International Market access and sales closure

This Panel will cover access to global markets and how do we ensure that Canadian high-tech SMEs can compete/collaborate with companies from around the world and do business in large markets.

Value Proposition

      Value Proposition for Attendees

A number of hi-tech SMEs have been complaining about Government policies which hinder their progress.  Some organizations representing hi-tech SMEs visit the Hill to present their point of view to the politicians on the matters discussed in the previous section.

This Conference has been designed specifically to offer an opportunity to all attendees to present their views during the Panel Discussions and Q&A sessions.  We expect high profile politicians and bureaucrats to attend these sessions to get the industry feedback.  Implementation of the ideas to be presented and discussed in this Conference will improve Government as a Marketplace for the growth of hi-tech SMEs resulting in high quality jobs and prosperity in Canada.

In summary this Conference will provide attendees with an opportunity to learn and present their opinion on various matters such as:

  1. What changes are needed in the operation of the Government Departments for helping industry to generate more IP and growth through more contracting opportunities
  2. How more targeted investment will create more wealth and prosperity in Canada
  3. How we can help the government to formulate future innovation agenda to help design resources that can be more easily accessed and that are relevant to business growth

The conference will also provide an opportunity to:

  1. Provide networking opportunities with government and private sector participants.
  2. Meet with peers and share best practices and explore opportunities for potential partnerships and allies to help accelerate the growth of your business
  3. Gain exposure for your products and services, as a part of advancing your sales funnel.

    Value Proposition for Government

In order to properly implement the ideas presented in the Budget 2017, Government of Canada (GOC) needs industry feedback.  This Conference will provide a great opportunity to both politicians and bureaucrats to get firsthand feedback from industry which will be much harder and much more expensive to get through any other means.

In order to get the most benefit out of this Conference, the GOC will have to dedicate its resources including the time of Ministers, MPs and bureaucrats.  GOC must also provide funding for holding this event which will provide them great opportunity to interact with industry leaders to fine tune their programs and define more details to achieve optimum results.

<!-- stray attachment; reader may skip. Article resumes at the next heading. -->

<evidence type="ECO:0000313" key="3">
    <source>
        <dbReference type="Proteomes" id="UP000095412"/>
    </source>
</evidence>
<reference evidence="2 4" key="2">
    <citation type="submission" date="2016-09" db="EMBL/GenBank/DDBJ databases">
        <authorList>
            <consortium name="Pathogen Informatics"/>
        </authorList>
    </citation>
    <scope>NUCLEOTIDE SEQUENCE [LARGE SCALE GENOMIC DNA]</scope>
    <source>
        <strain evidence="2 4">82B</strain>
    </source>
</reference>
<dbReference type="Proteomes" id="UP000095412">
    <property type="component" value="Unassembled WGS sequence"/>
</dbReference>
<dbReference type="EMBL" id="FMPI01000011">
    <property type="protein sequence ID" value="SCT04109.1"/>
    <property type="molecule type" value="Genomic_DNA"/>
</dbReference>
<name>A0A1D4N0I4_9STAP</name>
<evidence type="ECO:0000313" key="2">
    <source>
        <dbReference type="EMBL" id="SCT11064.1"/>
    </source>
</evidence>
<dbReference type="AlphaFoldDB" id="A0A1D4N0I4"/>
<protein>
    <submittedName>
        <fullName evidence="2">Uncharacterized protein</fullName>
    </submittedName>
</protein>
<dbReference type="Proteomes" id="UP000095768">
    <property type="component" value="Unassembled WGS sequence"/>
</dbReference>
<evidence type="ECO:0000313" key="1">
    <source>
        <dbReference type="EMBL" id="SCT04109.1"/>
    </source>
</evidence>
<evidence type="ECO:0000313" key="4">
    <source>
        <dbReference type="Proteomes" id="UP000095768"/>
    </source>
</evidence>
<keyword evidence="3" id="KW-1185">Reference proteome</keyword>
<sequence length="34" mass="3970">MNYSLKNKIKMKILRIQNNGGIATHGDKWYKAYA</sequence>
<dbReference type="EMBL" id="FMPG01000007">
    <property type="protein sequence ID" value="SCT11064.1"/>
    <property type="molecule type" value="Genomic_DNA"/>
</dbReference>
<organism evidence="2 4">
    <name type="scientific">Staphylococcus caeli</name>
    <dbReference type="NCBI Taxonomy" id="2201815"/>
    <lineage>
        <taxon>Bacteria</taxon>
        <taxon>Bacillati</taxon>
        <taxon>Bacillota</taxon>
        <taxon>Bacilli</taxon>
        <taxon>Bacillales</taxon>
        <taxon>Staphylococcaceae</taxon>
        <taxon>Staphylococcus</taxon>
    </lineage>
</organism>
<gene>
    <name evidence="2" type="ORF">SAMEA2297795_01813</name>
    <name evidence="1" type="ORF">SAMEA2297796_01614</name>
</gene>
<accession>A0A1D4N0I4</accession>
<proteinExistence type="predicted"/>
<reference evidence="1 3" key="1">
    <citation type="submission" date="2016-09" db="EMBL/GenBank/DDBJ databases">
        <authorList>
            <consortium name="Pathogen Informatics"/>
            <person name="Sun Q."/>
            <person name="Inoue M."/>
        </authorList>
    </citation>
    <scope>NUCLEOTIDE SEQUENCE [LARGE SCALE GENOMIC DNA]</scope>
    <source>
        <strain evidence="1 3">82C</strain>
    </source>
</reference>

Location

We have discussed with our friend Anand Aggarwal (a member of IITAC) to use his group’s newly developed Infinity Convention Centre (please visit https://infinityconventioncentre.com/) just off Hunt Club Road which has two hotels (Hampton Inn and Holiday Inn) also owned by the same group right beside it with a lot of parking spaces. There are also other hotels in the near vicinity.  It is also quite close to the Ottawa Airport and not too far from downtown Ottawa and the Carleton University.

      When?

It is proposed that the Conference be held on a Friday and a Saturday.  Possible dates are October 20 and 21, 2017.  But they can be finalized-based on the availability of senior ministers and the PM.


                                                                       PROGRAM PROPOSAL 

Opening Session Friday October 20, 2017

8:00 AM to 9:30 AM Plenary Session 1: up to 4 presentations including keynote by a Senior Minister – Navdeep Bains

9:30 AM to 10:00 AM Health Break

10:00 AM to 12:00 AM   Panel Discussion and Q&A on Hi-Tech SMEs view for Optimization of operation of Government Departments and their relationship with hi-tech SMEs to strengthen them.

12:00 Noon to 13:15 PM Lunch

13:30 PM to 14:30 PM Plenary Session 2:  Up to 3 speeches including that by Minister Judy Foote.

14:30 PM to 15:00 PM Health Break

15:20 PM to 17:00 PM Panel Discussion on Procurement Issues:  Strengths and weaknesses.  How it can be improved.to strengthen hi-tech SMEs in Canada

18:30 PM to 19:30 PM Cocktail

19:30 PM to 20:15 PM Speeches including Prime Minister

20:30 PM to 10:00 PM Dinner

Note:  Each Panel consists of 4 to 5 Panelists one or two of which are MPs and/or Senior Bureaucrats and two to three from Industry.

Saturday October 21, 2017